Wellbeing: How to formalise workplace flexibility

Earlier this year our fourth Virgin Disruptors debate looked at the changing face of employee wellbeing. This week in Las Vegas Virgin Pulse will continue the conversation around creating new ways to work by hosting their very own debate, which you can watch live on virgin.com/disruptors today at 1pm PT...

Key to any successful organisation is the ability to adapt and change. One of the more prominent ways companies have been doing this as of late is by adopting work flexibility – where business happens outside of traditional arrangements. My last post revealed the benefits of this approach, and today’s blog will offer advice on how several companies formalised flexible work arrangements to drive bottom-line for their business and people.

Embrace flexible work from the start

If you’re starting a company, incorporate flexibility from day one. For example, my company, FlexJobs, has been completely virtual since our founding in 2007. We also operate with mostly flexible schedules, where people generally can set their own work hours each day. The same is true for our sister organisations, 1 Million for Work Flexibility and Remote.co.

And at Remote.co, we’ve had the chance to interview over 60 companies operating at least 50 per cent virtually to find out how they’ve harnessed the benefits of this re-imagined way of working.

Wellbeing: Four ways to make the most of flexible working

Transition to flexible work as you grow

Companies that start remote or flexible are just one story. But perhaps the more interesting story is about companies that start out in a traditional model, and then change to become more flexible. Summit CPA Group, a company where 75 per cent of its workers now telecommute, started working remotely after its executives began working from home two days each week and saw the benefits for themselves.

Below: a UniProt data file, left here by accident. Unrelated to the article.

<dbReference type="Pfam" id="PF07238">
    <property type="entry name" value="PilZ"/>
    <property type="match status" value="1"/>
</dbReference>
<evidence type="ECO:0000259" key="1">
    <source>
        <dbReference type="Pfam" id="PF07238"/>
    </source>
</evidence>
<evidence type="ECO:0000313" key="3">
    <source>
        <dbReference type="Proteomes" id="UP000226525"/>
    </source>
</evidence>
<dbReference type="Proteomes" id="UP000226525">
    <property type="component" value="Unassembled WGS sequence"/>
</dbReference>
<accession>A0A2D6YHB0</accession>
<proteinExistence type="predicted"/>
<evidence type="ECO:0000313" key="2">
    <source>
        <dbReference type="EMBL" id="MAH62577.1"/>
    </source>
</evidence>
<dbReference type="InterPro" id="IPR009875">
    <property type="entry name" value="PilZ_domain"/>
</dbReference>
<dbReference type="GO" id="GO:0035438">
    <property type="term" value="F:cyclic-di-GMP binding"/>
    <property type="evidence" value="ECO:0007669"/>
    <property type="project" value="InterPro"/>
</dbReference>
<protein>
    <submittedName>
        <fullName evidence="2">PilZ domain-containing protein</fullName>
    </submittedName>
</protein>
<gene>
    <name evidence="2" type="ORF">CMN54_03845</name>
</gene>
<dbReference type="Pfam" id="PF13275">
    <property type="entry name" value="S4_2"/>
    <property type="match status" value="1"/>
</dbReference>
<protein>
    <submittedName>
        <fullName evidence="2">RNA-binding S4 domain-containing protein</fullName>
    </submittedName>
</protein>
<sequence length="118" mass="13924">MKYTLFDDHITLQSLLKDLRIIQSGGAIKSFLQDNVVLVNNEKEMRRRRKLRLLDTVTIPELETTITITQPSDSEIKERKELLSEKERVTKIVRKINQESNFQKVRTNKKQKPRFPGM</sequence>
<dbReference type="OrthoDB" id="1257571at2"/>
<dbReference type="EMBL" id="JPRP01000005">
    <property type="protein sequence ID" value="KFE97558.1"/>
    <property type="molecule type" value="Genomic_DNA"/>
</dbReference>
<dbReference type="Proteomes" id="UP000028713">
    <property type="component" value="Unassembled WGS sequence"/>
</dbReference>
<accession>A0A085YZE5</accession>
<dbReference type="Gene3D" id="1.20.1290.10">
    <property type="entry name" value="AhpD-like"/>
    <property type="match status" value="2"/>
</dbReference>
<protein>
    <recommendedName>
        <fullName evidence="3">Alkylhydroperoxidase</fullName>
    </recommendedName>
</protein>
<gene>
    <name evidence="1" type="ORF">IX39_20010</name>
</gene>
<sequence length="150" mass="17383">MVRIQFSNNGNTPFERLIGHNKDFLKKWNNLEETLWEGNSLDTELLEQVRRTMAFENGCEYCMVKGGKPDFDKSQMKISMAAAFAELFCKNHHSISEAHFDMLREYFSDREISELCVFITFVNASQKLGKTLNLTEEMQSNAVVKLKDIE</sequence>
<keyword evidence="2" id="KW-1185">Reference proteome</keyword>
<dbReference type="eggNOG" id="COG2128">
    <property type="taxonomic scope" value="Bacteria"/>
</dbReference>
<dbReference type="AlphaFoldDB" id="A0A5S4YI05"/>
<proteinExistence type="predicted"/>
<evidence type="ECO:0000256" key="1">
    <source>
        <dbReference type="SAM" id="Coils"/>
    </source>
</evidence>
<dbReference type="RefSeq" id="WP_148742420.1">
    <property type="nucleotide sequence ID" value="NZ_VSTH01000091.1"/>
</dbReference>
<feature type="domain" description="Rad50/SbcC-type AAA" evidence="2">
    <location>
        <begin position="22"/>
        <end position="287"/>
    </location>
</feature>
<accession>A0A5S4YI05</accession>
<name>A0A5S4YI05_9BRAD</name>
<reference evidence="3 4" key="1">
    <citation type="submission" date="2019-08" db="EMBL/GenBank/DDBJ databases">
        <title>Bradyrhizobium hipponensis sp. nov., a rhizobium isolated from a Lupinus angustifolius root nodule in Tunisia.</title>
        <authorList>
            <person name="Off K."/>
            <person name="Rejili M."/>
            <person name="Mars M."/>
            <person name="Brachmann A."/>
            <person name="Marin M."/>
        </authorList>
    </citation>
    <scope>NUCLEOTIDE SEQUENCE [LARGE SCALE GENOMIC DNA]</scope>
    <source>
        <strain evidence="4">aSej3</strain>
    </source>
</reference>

Codebusters, Inc. a health information management staffing company, originally started with an office in downtown Santa Cruz, California, but tried working remotely. “We decided to go remote because there was a decision to move the office, and because we saw that our industry was heading in this direction and we wanted to be more than ready for it,” said Senior Recruiter and Account Manager Tiffany Emigh.

Tie flexible work to business objectives

One of the key steps that companies miss in adopting flexible work policies is tying them to their overarching business goals and to the bottom line. Large companies like Dell, Aetna, and Xerox have spoken about how their telecommuting policies help them meet environmental and sustainability goals like reduced greenhouse gas emissions and gas usage. 

Wellbeing: What factors affect behaviour change?

Fire Engine Red credits remote work with their goal to hire the best people. “We realised that by allowing people to work virtually, we could attract and hire top talent no matter where they lived,” said Chuck Vadan, communications director.

Of all the companies we’ve talked to about remote and flexible work options, one common piece of advice is this: The policy you create should be tailored to your company, and make sense for its needs. That’s the beauty of flexible work options – they’re flexible. There are many shades of grey when it comes to remote work, flexible and alternative schedules, part-time options, and freelancing. When imagining what its workforce could look like, each company should design a work flexibility programme that fits their business objectives, alleviates workforce issues, and supports the bottom line. 

This is a guest blog and may not represent the views of Virgin.com. Please see virgin.com/terms for more details. Thumbnail image from gettyimages.


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